More than 570 Rotorua people had convictions concealed under the Clean Slate Act last year.

Ministry of Justice data shows 574 people had 1397 convictions concealed under the act between January and November.

The Clean Slate Act was designed to allow people with less serious convictions to put their pasts behind them if they had been conviction-free for at least seven years, had not been sentenced to imprisonment, and met other criteria.

The most commonly concealed convictions in Rotorua were dangerous or negligent acts, theft and traffic offences, according to the ministry.

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The Clean Slate Act applies to employment and any other situations where an individual is asked about their criminal record.

Rotorua lawyer Tim Barclay said he supported the Clean Slate Act but thought it was a little bit too restrictive.

Convictions received at young ages could blight futures, he said.

"There are people who haven't offended for many years, who are still having to carry the burden of youthful convictions."

Mr Barclay thought the rules could be loosened for those people.

The act didn't apply to people who had served a prison sentence and Mr Barclay said that restriction could be loosened a bit too.

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Mr Barclay said convictions harmed reformed people's employment prospects. The alternative for them was welfare.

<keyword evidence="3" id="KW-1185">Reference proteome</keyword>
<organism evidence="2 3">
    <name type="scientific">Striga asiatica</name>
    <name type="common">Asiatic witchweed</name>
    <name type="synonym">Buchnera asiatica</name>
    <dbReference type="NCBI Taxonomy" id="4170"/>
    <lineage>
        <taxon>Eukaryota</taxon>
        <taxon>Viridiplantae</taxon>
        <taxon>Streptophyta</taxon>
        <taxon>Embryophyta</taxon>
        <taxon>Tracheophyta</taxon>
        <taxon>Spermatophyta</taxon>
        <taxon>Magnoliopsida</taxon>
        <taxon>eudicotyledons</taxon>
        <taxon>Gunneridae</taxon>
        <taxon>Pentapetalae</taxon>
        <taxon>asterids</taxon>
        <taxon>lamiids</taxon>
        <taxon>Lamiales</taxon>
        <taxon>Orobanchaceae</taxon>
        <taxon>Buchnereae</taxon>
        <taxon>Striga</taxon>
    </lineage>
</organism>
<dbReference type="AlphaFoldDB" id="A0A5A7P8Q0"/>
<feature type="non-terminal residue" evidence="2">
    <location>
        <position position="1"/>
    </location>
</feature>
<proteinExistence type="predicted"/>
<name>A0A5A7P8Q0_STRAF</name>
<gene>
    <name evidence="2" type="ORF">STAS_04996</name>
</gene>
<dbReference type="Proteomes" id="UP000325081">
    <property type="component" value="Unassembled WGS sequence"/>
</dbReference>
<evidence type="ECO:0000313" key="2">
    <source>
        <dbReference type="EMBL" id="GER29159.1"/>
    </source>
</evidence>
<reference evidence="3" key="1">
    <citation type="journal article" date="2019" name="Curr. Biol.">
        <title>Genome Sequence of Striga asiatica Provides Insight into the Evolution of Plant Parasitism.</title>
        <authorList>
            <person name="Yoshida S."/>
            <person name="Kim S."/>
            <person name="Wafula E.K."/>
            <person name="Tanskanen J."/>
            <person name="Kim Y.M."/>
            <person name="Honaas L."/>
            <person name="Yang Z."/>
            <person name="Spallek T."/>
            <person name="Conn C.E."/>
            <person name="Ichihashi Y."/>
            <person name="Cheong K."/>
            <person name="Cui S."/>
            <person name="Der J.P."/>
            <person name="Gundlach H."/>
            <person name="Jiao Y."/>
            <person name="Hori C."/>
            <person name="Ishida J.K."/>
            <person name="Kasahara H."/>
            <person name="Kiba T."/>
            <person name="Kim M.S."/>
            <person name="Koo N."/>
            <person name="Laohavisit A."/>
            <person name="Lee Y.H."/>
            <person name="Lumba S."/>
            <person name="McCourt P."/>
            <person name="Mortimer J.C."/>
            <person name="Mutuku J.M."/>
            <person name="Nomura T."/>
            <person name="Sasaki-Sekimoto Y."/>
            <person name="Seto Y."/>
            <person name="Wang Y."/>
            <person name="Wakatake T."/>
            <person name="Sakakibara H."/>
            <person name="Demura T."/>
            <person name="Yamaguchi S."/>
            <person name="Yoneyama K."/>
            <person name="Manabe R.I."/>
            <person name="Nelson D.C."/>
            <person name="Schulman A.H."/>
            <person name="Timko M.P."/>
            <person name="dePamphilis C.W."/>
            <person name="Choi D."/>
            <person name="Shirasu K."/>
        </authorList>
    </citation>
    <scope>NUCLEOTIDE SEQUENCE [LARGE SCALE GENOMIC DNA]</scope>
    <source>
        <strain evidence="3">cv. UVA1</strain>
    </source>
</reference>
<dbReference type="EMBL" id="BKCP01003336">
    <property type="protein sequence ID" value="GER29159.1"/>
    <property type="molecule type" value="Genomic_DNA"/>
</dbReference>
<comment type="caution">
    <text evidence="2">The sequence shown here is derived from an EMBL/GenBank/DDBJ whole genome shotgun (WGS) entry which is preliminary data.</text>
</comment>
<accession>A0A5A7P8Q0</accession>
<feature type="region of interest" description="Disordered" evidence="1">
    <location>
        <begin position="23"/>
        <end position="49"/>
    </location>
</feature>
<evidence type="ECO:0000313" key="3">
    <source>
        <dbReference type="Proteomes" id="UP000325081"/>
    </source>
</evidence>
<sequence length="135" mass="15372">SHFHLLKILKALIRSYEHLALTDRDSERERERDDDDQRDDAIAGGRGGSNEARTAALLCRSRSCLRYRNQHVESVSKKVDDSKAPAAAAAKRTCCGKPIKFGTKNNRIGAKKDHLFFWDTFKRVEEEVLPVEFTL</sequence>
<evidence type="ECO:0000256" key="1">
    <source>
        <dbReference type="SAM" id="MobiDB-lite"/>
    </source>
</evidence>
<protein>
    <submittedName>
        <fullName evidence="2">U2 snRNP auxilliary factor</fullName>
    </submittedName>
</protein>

However, he thought serious dishonesty convictions should be disclosed as this could be a permanent problem.

Talent ID Recruitment director Kellie Hamlett said the agency would prefer its candidates were honest in disclosing all prior criminal convictions.

The agency assessed the suitability of candidates on behalf of clients, so it was important to pass on all information to the client.

Whether it would take on someone with a criminal record depended entirely on the role applied for and the nature of the conviction, said Ms Hamlett.

"Many of our candidates do have what we could class as minor convictions and they are fully disclosed at the time of interview. Often these candidates are successfully placed."

The agency passed on all information to its client, who then made the decision, taking into account any potential risk.

Ministry figures showed 4597 people had their convictions concealed since the act was introduced in 2004.

Nationwide, 29,973 people were eligible to have 76,775 convictions concealed under the act between January and November last year.

The most concealed convictions were dangerous and negligent acts, public order offences and traffic offences.

Ministry of Justice general manager, district courts, Tony Fisher said a person meeting the criteria to have their convictions concealed did not have to apply for a clean slate. The scheme was applied by the ministry when an application was made for a copy of their criminal record.

A person would lose eligibility to have their convictions concealed if convicted of a further offence.